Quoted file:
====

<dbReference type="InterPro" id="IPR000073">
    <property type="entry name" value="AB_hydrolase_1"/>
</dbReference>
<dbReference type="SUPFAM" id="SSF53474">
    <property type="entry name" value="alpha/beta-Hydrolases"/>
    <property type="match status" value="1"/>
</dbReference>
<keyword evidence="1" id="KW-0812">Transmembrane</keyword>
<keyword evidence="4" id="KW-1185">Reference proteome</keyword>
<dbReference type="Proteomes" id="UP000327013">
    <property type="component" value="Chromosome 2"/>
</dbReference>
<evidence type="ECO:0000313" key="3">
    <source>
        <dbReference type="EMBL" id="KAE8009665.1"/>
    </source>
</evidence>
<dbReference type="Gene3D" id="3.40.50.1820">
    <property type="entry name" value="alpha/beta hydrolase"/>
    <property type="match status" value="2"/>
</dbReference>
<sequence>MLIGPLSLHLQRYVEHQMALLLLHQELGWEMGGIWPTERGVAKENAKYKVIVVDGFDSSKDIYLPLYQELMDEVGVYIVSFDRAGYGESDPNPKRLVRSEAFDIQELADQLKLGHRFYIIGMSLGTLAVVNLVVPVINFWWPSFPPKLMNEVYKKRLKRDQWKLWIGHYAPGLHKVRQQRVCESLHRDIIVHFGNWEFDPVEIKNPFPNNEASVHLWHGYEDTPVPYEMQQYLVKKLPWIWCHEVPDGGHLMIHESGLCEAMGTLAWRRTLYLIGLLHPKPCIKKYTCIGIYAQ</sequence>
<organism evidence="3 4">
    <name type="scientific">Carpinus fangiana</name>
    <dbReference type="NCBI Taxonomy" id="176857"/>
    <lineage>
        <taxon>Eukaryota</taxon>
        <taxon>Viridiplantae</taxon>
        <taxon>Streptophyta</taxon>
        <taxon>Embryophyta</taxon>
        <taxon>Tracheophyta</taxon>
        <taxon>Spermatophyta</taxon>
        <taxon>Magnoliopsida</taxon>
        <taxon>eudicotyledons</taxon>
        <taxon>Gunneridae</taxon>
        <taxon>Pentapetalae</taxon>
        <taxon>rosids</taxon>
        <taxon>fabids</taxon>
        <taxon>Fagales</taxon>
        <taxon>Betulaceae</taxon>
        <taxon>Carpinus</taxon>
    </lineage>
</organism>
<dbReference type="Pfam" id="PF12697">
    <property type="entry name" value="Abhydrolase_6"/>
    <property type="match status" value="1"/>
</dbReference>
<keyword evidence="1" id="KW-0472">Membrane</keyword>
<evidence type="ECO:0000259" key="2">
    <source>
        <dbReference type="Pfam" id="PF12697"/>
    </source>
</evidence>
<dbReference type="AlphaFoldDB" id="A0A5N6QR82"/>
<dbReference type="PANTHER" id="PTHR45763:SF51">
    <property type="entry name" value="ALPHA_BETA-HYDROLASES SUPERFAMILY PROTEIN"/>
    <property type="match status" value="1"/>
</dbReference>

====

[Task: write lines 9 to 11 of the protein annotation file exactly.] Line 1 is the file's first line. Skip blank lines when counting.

<keyword evidence="4" id="KW-1185">Reference proteome</keyword>
<dbReference type="Proteomes" id="UP000327013">
    <property type="component" value="Chromosome 2"/>